UC Berkeley Wins Second Straight Collegiate Overwatch National Championship

The Golden Bears of Cal are on top of the College Overwatch world for the second year in a row after they defeated the previously-undefeated UC Irvine Anteaters in the Grand Finals of the first Overwatch Fiesta Bowl.


The collegiate Overwatch season has concluded and UC Berkeley once again stands on top of the college Overwatch world. The Golden Bears of Cal win their second consecutive national championship, defeating the previously-undefeated UC Irvine in a 3-0 sweep at the first Overwatch Fiesta Bowl.

The Grand Finals opened up on Oasis, where Cal was able to overwhelm UCI through all of their team fights behind strong play from senior Gandira "Syeikh" Prahandika's Junkrat. UCI was never able to get into a groove, with sophomore Chansoo "Lootre" Park's Pharah and senior Aaron "Lionpoke" Boyer's D.Va mostly falling flat. The second game in Numbani proved even easier for the Golden Bears, as they were able to stifle the Anteaters on defense behind team captain Daniel "Alined" Lee and his Torbjorn to take the map in just under 10 minutes.

The third map shifted to Temple of Anubis, where Cal's defense went into full lockdown. While UCI was able to capture the first two points, Cal's defense left them with precious little time on the second Attack run. Berkeley proceeded to charge forward behind a furious push from Alined's Tracer to clinch the tournament and the championship.

"We failed a couple of times, because the first time their Zenyatta juked us," SlurpeeThief told Shacknews after the game, in reference to the final push. "We saw him on the right, we dove him, and he zipped out of there because we waited too long to dive. And then the second and third ones, the Reaper was well-positioned, too much damage, lost it. The fourth one, [Alined] hit the three-man Pulse Bomb and it was over."

The first semifinal match of the day saw UC San Diego take on UC Irvine. UC Irvine went into the afternoon with a prior win against UCSD earlier in the season and continued to show dominance against that team with a crushing 3-0 sweep. There were few answers for Lootre's Pharah, who rained death from above throughout. He also had one mean Widowmaker, leading the way as UCI completely locked down UCSD to clinch the series victory.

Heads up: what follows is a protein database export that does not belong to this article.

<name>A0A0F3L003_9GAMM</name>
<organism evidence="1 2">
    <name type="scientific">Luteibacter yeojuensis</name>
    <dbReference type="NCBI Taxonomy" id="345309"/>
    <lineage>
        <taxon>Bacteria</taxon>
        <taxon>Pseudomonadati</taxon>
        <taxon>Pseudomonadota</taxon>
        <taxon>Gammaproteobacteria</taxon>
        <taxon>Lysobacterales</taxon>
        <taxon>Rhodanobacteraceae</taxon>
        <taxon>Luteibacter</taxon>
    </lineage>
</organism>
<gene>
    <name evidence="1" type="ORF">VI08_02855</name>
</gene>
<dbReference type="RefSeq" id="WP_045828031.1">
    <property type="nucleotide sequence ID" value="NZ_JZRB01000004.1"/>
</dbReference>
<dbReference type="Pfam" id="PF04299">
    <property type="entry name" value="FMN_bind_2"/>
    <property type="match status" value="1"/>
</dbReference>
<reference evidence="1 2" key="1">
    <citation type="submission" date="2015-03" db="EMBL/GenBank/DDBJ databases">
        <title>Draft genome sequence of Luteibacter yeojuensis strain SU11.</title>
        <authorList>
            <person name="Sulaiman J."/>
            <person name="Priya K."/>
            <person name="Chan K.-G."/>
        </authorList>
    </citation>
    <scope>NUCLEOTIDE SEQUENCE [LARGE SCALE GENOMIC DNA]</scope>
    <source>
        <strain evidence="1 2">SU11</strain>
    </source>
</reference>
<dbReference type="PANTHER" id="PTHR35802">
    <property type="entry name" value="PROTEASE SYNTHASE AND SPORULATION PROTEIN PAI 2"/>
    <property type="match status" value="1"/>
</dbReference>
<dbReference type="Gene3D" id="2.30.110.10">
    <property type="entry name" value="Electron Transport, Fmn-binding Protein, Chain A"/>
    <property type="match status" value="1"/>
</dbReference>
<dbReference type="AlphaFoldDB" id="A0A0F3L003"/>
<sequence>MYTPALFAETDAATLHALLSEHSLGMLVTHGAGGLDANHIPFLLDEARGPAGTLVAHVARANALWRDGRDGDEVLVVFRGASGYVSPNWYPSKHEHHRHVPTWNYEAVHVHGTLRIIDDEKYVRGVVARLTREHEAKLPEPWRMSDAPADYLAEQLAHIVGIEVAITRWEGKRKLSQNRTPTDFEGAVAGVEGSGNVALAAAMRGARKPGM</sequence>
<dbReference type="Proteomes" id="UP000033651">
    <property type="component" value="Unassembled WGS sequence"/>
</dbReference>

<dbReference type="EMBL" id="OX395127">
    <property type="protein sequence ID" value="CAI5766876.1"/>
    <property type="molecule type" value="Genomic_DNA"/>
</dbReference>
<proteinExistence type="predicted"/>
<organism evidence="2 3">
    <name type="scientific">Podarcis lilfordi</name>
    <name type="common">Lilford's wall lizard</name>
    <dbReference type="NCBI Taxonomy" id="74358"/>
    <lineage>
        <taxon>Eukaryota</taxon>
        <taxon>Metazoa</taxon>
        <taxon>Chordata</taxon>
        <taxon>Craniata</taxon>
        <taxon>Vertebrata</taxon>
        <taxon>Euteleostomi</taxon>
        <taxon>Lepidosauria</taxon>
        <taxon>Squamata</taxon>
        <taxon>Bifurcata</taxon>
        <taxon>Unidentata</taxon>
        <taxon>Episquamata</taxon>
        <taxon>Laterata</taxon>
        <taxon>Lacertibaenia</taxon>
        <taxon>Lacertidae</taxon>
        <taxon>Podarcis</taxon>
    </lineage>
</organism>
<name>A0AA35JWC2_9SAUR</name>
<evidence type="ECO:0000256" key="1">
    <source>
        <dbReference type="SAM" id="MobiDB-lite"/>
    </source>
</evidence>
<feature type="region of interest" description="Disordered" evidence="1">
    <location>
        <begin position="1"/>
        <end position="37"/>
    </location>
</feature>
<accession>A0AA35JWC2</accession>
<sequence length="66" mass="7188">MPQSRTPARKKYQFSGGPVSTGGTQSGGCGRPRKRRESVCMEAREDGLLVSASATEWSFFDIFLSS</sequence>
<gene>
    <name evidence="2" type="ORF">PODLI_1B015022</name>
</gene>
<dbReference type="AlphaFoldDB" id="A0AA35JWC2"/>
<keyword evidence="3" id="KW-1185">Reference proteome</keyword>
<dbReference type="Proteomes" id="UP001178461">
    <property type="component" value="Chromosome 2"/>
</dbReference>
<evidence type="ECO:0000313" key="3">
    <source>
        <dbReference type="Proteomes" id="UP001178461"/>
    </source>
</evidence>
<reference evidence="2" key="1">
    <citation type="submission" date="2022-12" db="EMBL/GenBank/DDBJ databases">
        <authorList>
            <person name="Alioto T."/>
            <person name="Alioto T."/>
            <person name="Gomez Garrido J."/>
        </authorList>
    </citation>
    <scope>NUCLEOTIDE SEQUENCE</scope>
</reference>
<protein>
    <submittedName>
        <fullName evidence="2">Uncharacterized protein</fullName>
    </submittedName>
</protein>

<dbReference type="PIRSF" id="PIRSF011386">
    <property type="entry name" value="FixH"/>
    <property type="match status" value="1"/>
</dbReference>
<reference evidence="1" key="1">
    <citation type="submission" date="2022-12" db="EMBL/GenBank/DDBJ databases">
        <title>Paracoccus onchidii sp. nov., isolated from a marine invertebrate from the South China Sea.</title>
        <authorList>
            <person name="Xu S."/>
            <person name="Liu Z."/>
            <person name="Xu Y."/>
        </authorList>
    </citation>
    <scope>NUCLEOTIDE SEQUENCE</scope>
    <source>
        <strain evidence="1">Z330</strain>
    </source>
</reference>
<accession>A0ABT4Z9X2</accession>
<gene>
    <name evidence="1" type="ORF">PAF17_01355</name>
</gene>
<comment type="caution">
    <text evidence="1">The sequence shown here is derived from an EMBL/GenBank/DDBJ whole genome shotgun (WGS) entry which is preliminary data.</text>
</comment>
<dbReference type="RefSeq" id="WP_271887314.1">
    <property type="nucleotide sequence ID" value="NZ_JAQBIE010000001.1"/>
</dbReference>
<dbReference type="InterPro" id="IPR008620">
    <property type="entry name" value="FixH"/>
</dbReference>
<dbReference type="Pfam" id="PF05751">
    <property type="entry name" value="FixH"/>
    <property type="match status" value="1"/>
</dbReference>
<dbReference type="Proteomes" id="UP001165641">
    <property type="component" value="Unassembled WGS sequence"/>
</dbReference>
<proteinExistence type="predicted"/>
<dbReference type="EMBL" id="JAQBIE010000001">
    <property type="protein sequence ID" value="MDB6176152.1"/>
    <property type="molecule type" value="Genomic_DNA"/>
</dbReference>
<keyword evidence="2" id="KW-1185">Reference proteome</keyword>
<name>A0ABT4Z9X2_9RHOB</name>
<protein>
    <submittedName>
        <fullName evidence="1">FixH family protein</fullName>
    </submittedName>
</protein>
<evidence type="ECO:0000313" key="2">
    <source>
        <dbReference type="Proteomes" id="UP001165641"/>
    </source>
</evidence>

The second semifinal saw UC Berkeley take on the University of Toronto in a rematch from last year's Tespa Championship Grand Finals. While Cal won last year's series 3-0, this battle was much closer, with both teams going toe-to-toe throughout. The fourth game was another game of inches, but Toronto made a critical error when junior Andrej "LilBigHobo" Gajic activated Winston's Primal Rage and accidentally stepped off of the payload just before time expired.

Cal then went on offense and proceeded to march down the map to advance to Grand Finals with a 3-1 series win.

With the victory, UC Berkeley takes home the lion's share of a $120,000 scholarship pool, provided by Tespa.

This also means that senior Kevin "SlurpeeThief" Royston, whose Reinhardt was one of the MVPs of the final map, will be going out on a high note. During Friday's media day session, the Orisa main indicated that he would be retiring from competition to focus on his Computer Science degree and potentially go into game design. As of now, he will retire as a two-time collegiate champion. However, Shacknews did make sure to pose the question of what happens if the Overwatch League were to come calling for an Orisa main like himself.

"I suppose I would at least give it a tryout, right?" SlurpeeThief said. "I already took a job offer and I don't want to go back on that. I feel like I would be at that job for a while and, a year from now, I probably wouldn't be as big into Overwatch."

Royston did, however, indicate an interest in coaching, so perhaps the Overwatch world has not seen the last of this two-time champion.

Senior Editor

Ozzie has been playing video games since picking up his first NES controller at age 5. He has been into games ever since, only briefly stepping away during his college years. But he was pulled back in after spending years in QA circles for both THQ and Activision, mostly spending time helping to push forward the Guitar Hero series at its peak. Ozzie has become a big fan of platformers, puzzle games, shooters, and RPGs, just to name a few genres, but he’s also a huge sucker for anything with a good, compelling narrative behind it. Because what are video games if you can't enjoy a good story with a fresh Cherry Coke?

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